EU fails to squash WTO ruling on Airbus subsidies
A World Trade Organization panel found Monday that the EU had failed to remove illegal subsidies given to Airbus, which are at the centre of bitter, 15 year old dispute between Washington and Brussels.
Last month, a WTO arbitrator gave the United States the green light to slap tariffs on 6.8 billion Euro worth of European Union imports, a landmark moment in the 15-year legal battle between Airbus and American plane manufacturer Boeing.
The arbitrator's award, the largest in the organisation's history, was in response to various subsidies and other support given to Airbus by the EU, which violated WTO rules.
An initial compliance panel had found that the EU was breaking the rules but last year Brussels asked for a second panel to weigh in, arguing that it had modified its behaviour.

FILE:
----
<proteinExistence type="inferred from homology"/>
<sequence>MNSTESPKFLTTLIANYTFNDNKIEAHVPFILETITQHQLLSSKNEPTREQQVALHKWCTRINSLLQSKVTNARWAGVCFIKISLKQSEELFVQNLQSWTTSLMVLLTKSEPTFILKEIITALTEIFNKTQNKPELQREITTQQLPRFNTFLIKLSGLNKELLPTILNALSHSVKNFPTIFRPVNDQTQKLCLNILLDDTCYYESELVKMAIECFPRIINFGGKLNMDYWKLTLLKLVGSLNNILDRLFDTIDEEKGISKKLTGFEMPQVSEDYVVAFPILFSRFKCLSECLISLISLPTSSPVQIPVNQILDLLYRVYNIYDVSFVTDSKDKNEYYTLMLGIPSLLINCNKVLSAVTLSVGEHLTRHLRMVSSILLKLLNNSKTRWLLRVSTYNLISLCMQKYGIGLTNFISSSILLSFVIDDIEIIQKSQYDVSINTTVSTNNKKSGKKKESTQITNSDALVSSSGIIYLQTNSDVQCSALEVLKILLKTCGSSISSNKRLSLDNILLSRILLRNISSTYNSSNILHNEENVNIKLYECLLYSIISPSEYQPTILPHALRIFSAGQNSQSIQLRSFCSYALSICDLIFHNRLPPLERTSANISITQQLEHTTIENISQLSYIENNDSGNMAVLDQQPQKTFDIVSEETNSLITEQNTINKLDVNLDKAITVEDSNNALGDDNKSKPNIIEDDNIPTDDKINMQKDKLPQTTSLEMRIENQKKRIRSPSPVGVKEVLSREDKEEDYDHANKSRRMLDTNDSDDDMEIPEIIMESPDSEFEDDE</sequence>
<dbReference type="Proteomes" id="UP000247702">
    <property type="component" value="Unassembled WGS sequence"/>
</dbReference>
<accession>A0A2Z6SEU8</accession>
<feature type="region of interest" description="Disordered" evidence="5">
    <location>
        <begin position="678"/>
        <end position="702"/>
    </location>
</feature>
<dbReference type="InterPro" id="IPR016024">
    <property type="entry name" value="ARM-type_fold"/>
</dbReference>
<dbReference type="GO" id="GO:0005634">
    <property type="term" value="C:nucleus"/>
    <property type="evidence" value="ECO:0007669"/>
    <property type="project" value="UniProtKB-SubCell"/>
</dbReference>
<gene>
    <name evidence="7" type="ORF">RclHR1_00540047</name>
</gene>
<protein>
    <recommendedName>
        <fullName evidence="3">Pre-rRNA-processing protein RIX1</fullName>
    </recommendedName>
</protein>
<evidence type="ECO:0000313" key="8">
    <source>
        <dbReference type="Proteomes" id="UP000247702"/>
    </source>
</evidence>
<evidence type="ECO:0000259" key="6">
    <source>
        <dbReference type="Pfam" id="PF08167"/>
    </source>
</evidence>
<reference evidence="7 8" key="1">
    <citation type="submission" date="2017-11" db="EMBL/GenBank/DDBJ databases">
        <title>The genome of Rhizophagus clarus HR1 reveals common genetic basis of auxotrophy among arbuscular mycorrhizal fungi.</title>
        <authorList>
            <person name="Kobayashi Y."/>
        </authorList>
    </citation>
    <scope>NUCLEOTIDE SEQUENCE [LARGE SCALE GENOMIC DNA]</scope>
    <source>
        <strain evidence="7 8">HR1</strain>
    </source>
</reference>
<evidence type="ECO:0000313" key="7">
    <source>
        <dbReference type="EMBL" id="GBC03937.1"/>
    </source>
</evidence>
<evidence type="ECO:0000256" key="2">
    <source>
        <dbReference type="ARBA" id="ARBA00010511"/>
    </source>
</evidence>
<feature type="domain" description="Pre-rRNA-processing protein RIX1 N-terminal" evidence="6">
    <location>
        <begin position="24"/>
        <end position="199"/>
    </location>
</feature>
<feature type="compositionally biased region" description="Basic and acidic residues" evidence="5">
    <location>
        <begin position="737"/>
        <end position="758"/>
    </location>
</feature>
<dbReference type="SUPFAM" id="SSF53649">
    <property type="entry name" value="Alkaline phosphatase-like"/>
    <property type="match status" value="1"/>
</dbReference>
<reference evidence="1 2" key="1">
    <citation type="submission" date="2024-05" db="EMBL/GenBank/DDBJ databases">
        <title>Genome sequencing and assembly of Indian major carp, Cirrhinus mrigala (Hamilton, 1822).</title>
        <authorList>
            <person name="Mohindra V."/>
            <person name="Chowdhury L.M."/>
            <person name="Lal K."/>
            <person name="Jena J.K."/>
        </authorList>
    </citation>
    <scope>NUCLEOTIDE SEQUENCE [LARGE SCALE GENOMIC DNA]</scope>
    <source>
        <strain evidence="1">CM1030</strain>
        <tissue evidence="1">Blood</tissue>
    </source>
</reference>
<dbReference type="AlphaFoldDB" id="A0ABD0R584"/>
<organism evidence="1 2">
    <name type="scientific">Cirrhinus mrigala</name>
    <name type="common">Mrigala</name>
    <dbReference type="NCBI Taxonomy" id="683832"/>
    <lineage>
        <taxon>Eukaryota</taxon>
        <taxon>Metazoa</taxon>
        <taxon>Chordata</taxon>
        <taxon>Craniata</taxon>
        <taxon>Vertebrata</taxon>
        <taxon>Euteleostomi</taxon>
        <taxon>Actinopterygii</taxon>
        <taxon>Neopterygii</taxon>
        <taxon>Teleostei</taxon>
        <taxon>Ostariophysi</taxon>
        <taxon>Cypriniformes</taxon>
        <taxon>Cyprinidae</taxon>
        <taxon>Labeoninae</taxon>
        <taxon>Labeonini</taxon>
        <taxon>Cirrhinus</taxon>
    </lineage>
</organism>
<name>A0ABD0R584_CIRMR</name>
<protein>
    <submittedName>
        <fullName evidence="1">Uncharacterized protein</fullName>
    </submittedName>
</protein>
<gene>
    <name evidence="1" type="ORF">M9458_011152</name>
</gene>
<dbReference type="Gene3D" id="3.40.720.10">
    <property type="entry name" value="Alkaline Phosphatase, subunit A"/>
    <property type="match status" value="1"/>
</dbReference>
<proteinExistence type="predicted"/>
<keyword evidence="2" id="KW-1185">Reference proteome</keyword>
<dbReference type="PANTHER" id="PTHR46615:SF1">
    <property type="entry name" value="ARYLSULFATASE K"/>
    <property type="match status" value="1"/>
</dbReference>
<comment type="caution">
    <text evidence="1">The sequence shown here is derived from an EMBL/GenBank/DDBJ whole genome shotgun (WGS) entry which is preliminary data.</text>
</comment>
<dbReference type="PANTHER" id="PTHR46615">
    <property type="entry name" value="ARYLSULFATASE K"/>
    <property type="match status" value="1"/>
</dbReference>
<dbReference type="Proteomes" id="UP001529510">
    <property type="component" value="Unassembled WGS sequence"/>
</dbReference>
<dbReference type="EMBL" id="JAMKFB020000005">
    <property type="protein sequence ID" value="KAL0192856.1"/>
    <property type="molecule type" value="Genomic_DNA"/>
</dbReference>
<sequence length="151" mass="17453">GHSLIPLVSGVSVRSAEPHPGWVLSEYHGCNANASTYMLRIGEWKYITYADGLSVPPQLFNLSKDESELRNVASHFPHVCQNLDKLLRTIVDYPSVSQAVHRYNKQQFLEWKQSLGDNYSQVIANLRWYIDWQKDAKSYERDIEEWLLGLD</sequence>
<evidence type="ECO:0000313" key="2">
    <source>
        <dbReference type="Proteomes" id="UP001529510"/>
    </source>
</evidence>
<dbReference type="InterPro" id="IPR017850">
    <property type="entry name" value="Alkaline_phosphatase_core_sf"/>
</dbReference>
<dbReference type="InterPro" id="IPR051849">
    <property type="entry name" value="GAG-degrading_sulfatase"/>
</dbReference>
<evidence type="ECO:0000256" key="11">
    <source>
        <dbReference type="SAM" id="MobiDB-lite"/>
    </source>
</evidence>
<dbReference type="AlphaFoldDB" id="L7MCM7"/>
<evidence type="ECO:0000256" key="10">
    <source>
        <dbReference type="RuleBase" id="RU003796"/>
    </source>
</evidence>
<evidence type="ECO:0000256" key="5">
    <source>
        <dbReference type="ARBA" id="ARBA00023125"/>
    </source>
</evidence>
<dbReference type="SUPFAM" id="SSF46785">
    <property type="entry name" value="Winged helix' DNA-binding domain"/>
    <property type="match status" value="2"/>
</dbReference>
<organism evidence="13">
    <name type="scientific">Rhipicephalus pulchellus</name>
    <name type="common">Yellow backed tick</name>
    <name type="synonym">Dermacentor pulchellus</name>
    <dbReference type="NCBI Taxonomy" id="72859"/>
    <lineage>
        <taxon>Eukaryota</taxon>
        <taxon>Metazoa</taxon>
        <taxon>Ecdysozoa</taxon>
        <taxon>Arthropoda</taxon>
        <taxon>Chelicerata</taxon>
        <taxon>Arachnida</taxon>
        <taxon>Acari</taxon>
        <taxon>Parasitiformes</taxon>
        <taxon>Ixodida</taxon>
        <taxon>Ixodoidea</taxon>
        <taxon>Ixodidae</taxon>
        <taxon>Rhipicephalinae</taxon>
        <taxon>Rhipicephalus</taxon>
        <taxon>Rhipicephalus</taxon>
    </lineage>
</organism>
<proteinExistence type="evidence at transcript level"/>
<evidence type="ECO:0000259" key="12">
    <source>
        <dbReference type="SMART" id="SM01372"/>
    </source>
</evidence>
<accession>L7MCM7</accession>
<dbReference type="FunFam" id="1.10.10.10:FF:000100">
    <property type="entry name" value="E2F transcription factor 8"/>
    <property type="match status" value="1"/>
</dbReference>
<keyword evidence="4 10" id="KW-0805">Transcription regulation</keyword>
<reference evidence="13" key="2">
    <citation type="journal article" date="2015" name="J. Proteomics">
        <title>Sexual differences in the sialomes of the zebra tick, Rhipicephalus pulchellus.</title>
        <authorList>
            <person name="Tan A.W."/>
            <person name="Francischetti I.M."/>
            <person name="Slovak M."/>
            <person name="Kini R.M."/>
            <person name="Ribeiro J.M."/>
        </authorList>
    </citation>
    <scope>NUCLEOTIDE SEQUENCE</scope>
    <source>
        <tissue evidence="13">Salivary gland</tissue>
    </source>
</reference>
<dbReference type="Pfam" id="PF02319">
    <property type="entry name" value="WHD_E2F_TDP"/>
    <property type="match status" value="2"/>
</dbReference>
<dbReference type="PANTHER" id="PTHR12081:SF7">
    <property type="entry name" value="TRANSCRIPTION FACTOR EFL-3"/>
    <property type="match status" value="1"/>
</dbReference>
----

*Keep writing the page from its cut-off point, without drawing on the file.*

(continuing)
The second panel said the EU was still giving improper support to Airbus.
"The European Union and certain member States have failed to implement the recommendations and rulings of the Dispute Settlement Body to bring its measures into conformity with its obligations," the panel's decision said.
It therefore found that earlier rulings in the case, which paved the way for the historic penalty, "remain operative."
The legal battle was originally launched in October 2004, after the US complained about the EU providing subsidies and loans on preferential terms for the financing of the A380 and other Airbus models.
The decision can be appealed.
Illegal subsidies to Boeing
In separate cases initiated by the EU, the WTO has also ruled that various branches of the US government have given illegal subsidies to Boeing.
The WTO is expected to set the amount of retaliatory tariffs the EU can impose early next year.
But both Washington and Brussels have indicated a desire to negotiate a solution to the epic airline industry spat and avoid the tit-for-tat tariffs.
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